The 1970s-80s remains the golden age of the cult movie, the moment when atmospheric big screen repertory cinemas or student film societies engaged audiences with a very wide range of films, while home video was just starting to take off and the limited number of films you could rent were particularly memorable, both because of their extreme content but also for the sheer impact on young minds of the arrival of the format in the home.
Cult films speak loudly to audiences’ imaginations – they deal in the uncanny, the spiritual and the surreal, and present an alternative that fulfils our desire to believe strongly in everything that our parents detested. What has changed is the issue of availability. The maturity of the DVD market and the accessibility of the internet give us ways of seeing everything, but small and privately. In this context, making sense of what we see becomes the real issue.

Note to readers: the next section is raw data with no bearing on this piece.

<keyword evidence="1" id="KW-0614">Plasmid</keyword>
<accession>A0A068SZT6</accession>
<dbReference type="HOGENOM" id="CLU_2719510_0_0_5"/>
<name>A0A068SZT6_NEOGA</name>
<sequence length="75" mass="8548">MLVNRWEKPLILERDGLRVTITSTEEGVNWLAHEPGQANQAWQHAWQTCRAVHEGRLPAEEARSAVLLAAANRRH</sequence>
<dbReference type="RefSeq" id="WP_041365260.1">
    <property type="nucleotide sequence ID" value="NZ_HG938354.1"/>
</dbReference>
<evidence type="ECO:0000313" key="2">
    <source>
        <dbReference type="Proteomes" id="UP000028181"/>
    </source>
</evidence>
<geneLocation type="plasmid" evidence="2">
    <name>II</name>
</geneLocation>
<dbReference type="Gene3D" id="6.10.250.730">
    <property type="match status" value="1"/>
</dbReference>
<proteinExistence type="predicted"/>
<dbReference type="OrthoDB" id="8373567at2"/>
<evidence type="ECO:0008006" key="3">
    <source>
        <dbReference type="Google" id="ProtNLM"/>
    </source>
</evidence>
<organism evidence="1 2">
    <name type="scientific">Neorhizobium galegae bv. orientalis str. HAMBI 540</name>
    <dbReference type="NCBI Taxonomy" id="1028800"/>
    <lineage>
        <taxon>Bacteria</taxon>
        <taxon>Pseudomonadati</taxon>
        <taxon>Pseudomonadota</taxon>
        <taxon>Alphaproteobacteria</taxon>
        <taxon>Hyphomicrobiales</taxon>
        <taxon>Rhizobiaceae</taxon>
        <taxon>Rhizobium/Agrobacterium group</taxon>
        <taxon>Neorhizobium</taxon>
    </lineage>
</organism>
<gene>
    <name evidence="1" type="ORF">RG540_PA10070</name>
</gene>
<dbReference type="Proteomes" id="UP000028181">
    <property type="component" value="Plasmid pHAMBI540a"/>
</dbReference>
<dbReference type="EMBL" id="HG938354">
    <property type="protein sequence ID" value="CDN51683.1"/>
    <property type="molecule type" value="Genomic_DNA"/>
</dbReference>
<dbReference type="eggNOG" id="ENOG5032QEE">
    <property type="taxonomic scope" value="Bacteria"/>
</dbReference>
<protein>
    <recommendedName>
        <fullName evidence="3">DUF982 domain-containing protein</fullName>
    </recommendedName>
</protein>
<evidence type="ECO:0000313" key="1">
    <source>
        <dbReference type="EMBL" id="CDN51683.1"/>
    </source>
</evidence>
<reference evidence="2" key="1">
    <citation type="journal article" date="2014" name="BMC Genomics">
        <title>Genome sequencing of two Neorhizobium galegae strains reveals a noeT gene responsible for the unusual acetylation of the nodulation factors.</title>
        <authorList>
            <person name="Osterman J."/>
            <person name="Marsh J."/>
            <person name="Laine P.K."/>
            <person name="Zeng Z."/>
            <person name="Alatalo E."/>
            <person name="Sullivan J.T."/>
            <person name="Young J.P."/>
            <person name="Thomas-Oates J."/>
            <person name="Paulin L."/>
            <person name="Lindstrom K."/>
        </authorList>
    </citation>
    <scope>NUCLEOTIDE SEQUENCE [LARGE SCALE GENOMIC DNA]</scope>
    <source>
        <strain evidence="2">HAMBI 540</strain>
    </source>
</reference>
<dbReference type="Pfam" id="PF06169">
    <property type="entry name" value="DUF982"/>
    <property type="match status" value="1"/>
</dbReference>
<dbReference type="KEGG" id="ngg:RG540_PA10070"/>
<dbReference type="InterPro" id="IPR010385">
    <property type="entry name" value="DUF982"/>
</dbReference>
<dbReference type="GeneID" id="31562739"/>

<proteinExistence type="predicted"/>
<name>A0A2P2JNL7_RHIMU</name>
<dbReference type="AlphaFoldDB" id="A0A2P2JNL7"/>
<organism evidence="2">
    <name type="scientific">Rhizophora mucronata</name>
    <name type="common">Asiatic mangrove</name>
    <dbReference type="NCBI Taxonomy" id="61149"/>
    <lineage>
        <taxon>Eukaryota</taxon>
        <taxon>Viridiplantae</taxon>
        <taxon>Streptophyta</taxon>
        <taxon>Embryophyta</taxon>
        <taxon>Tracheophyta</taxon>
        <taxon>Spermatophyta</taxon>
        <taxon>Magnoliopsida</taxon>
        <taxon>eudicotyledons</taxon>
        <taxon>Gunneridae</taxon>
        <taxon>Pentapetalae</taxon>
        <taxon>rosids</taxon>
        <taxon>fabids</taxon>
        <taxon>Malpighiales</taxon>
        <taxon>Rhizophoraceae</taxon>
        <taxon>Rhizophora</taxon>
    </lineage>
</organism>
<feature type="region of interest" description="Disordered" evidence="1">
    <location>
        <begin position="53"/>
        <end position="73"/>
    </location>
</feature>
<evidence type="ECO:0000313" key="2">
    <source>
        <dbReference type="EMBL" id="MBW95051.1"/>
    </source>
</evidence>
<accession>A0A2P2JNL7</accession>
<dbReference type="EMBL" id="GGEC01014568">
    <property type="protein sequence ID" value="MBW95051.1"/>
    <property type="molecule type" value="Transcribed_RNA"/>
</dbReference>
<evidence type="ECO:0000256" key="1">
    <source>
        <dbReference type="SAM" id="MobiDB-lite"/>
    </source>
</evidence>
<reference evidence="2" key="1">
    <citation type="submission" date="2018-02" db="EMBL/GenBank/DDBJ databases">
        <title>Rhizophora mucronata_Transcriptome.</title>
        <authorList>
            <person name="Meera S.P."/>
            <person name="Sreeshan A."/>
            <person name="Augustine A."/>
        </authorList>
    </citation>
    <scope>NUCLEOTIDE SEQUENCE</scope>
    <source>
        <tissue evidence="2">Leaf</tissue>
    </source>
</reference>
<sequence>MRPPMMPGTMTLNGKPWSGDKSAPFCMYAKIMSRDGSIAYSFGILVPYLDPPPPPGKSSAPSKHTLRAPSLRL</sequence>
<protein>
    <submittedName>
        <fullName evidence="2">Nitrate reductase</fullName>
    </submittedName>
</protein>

Revenge of the fleshpit!: Mark Pilkington remembers the Scala Cinema (August 2011)
Iván: Pedro Almodóvar remembers his late friend and director of Arrebato, Iván Zulueta (April 2011)
The Watcher in the Woods remembered by Joseph Stannard (Lost and found, March 2011)
Undead and kicking: FrightFest co-founder Alan Jones talks to Mark Pilkington (August 2010)
Messiah of Evil reviewed by Tim Lucas (January 2010)
Tarantino bites back: Quentin Tarantino talks to Nick James about Death Proof (February 2008)
Ten picks from the grindhouse: Tim Lucas’s trash top ten (June 2007)